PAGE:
New Yorkers Love Hugh Jackman. Here’s Why.

(Debby Wong/
Hugh Jackman onstage at the 2014 Global Citizen Festival in Central Park on Sept. 27, 2014.

Let’s set aside for a second the hot fact that People magazine voted him “Sexiest Man Alive” for 2008 and has numbered him among the 50 most beautiful people on Planet Earth for five years running. That’s just charm, charisma and good genes.

And let’s not place undue importance on the fact that he wins fans on two radically different entertainment fronts in two radically different disguises. In movies, he’s Wolverine, an “X-Men” spin-off, meting out rough justice with skeleton and claws of steel. On Broadway and other stages, he’s a reigning musical talent.

There are plenty of other reasons why New Yorkers love Hugh Jackman.

He brings an honesty and reality to his work—and life—that not only invites belief, but also makes you feel he’s one of us, which he actually is in more ways than one. Let me count the ways.

The son of an English couple who immigrated to Australia, he searched the world over for a place he could call his own—a home—and finally found it in NYC’s West Village in a residential apartment building. It’s a place fit for a prince, let alone a Jackman.

So, New Yorkers should be lining up like pod people to welcome their adopted hometown boy when his world-tour revue “The Man. The Music. The Show.” stops at Madison Square Garden on June 28 and 29. His musical selections, he jests, “are really self-indulgent. I do my favorite songs. You all have to sit through it.” Translation: That would be ditties from “Les Misérables” (which got him an Oscar nomination), “Oklahoma!” (which got him an Olivier nomination) and “The Boy From Oz” (which got him the Tony Award, period)—plus shows where he wasn’t cast.

Hugh’s secret for maintaining an intimate communication with the audience in Madison Square Garden is simple. “Whether it’s 300 people, 3,000 or 13,000, it has to feel like a celebration, and I have to connect with them. The first thing I do when I walk out onstage is to look into my wife’s eyes, and that grounds me.” He met his one and only, actress Deborra-Lee Furness, doing an Australian TV series straight out of drama school, and they married in 1996. Early in the marriage, Deborra-Lee suffered miscarriages, and the couple opted to adopt. Oscar is 19, and Ava is 13, and both are spending their summer on dad’s whirlwind world tour.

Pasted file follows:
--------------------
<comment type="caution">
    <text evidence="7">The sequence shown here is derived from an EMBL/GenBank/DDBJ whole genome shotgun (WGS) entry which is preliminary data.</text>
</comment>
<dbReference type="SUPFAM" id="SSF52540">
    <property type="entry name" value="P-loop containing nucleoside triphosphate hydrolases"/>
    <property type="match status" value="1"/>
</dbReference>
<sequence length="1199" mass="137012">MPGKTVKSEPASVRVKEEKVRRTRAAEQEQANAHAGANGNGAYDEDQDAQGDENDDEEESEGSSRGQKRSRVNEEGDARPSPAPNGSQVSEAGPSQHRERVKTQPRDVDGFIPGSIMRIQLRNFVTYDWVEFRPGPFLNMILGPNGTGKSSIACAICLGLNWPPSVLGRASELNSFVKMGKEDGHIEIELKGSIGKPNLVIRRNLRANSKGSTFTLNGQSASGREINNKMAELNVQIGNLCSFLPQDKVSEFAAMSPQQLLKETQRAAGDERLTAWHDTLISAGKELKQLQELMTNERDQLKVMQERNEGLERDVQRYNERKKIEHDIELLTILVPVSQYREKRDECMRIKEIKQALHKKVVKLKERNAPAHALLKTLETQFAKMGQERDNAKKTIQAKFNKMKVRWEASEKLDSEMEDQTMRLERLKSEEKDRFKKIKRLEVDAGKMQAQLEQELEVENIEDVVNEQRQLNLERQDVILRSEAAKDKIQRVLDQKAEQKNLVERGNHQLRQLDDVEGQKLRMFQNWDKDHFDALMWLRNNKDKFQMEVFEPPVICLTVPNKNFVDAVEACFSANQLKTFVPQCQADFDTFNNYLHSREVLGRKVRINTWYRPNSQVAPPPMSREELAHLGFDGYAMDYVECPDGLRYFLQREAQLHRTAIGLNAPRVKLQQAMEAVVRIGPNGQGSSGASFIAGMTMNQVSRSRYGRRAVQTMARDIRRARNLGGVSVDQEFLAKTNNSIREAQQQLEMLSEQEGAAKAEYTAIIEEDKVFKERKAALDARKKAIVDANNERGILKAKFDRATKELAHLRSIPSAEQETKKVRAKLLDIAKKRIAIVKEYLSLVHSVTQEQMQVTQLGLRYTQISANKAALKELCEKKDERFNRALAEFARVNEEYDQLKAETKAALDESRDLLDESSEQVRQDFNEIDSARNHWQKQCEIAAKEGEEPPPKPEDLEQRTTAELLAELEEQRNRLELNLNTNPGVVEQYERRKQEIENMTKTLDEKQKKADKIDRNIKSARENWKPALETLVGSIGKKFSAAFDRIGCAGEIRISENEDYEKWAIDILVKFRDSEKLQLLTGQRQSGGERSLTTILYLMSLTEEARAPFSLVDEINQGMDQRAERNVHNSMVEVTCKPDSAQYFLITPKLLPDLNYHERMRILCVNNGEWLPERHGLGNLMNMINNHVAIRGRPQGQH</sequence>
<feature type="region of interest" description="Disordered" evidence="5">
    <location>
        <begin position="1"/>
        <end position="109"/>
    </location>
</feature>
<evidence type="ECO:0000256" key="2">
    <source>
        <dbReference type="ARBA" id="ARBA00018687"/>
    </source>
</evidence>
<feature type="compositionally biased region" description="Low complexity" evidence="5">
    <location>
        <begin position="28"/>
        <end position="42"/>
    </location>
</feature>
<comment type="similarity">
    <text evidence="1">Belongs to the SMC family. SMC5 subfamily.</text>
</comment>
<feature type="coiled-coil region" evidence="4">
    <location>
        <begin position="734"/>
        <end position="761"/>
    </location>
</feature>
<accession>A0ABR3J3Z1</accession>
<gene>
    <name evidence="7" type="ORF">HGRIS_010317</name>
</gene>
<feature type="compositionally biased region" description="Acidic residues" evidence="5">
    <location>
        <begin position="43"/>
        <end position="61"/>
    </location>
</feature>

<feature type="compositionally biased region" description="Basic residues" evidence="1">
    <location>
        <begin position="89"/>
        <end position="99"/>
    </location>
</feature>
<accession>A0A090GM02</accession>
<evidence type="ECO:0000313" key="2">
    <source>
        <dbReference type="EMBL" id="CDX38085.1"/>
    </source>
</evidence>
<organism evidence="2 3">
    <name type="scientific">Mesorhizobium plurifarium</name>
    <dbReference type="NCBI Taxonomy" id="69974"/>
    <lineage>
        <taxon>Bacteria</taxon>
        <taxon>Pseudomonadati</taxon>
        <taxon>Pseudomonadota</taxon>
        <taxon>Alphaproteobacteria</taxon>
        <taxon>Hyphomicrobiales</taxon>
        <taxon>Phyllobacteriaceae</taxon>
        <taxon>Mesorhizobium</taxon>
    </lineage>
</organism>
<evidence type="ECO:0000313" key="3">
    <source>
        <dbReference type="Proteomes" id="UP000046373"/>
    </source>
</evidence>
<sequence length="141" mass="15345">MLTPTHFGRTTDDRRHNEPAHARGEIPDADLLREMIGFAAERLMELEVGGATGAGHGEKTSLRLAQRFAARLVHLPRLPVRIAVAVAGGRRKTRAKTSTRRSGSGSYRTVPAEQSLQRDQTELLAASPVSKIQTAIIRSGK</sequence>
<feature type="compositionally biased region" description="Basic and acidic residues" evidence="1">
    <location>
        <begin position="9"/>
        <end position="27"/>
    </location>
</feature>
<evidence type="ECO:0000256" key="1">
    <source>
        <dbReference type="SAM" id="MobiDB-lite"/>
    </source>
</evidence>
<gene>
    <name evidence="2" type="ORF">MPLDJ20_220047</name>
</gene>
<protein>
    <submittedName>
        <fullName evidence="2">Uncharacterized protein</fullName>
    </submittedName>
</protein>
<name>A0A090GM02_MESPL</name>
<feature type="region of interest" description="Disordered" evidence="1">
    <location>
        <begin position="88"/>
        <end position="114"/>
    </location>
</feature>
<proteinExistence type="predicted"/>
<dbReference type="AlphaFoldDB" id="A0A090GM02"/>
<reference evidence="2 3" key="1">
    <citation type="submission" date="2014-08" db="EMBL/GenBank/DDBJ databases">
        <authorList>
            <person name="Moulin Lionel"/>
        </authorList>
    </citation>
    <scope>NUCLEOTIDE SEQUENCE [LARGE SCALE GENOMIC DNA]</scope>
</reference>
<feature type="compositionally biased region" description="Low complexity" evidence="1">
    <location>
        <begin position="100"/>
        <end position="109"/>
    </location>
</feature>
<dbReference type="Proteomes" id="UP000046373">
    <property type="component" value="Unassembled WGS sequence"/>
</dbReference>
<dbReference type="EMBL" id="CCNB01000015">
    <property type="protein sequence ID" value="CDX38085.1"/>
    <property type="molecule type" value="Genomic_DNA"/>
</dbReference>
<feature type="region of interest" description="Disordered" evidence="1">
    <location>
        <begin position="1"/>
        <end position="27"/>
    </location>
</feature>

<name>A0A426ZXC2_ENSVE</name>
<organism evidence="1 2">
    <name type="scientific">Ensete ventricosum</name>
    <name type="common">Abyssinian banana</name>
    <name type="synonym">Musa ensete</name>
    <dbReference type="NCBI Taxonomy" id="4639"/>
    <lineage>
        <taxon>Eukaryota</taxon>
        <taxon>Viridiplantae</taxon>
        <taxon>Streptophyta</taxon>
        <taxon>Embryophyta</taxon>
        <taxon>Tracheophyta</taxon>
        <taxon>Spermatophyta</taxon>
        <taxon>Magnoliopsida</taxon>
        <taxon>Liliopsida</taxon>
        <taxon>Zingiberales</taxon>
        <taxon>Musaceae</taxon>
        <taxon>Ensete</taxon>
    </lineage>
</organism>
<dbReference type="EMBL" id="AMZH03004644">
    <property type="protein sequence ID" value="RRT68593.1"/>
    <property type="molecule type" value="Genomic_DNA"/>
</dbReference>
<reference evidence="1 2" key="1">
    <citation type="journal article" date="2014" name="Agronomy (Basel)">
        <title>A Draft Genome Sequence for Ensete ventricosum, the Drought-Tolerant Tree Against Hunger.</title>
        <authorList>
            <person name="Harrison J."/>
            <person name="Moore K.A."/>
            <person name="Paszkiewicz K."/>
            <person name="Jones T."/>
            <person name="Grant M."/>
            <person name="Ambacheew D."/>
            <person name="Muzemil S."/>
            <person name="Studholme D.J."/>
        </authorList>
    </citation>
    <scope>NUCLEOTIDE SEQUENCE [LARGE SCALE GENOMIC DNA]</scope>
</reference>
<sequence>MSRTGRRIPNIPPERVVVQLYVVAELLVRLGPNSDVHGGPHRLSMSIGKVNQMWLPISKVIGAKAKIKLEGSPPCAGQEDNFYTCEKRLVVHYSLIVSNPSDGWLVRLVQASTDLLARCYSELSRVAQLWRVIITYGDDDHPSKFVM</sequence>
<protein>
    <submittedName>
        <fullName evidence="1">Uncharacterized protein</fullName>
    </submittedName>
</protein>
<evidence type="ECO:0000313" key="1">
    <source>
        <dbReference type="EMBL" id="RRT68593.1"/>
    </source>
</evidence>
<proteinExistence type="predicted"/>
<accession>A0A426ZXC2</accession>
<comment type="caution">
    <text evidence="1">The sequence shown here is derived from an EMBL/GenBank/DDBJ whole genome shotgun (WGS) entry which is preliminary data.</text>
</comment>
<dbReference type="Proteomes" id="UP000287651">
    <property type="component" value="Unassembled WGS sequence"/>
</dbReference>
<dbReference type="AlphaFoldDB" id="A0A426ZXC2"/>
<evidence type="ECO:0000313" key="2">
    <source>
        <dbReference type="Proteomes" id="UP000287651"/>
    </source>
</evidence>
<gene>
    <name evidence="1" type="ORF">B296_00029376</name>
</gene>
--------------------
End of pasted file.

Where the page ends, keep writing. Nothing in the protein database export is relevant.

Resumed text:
The Jackmans make quite a decorative domestic picture, walking their pooches in the Village and picking up after them. It’s a his-and-hers tour of duty: Hugh is in charge of Dali, a French bulldog; Deborra-Lee handles the poodle-mix, Allegra.

Utterly without pretension, Hugh showed up on Kelly Ripa’s talk show in 2017 with a Band-Aid on his nose following surgery to remove a basal cell carcinoma. Whenever there are problems in Paradise, Hugh, a master of social media, gets the jump on gossips by going directly to his millions of followers on Instagram, Twitter and TV to tell them the truth. He now strongly advocates sunscreen to help ward off skin cancer. Similarly, he suggests that people wear helmets while biking around the city like a bat out of hell, as he does.

When not attending a Broadway show (he was seen last December at the opening night of “To Kill a Mockingbird”) or performing in one (he’s due back in the fall of 2020 as Meredith Willson’s “The Music Man”), Hugh is co-founder with Barry and David Steingard of Laughing Man Coffee, which has two tiny walk-in shops in TriBeCa and Battery Park City. He contributes 100 percent of his profits to the Laughing Man Foundation, which he created to aid coffee farmers in developing countries.

He even sweats generously, and therein hangs the tale of his second Tony Award. While performing “Hugh Jackman, Back on Broadway” in 2011, he would finish the show in a wringing wet T-shirt that he auctioned off to the audience to raise funds for Broadway Cares/Equity Fights AIDS. The final total he raised—$1,789,580—passed the previous titleholder—$1,568,833—which he and Daniel Craig set during their run in “A Steady Rain” in 2009. In gratitude, the Tony folks rewarded these twin triumphs of perspiration with an honorary Tony, the only known incident of someone winning a prize for the actual sweat of his brow. A humbled, dirt-kicking Hugh kicked the honor right back to Broadway. “I feel that whatever I’ve given philanthropically to the community,” he said, ”I’ve received back from them tenfold.”

All that, and he’s modest, too.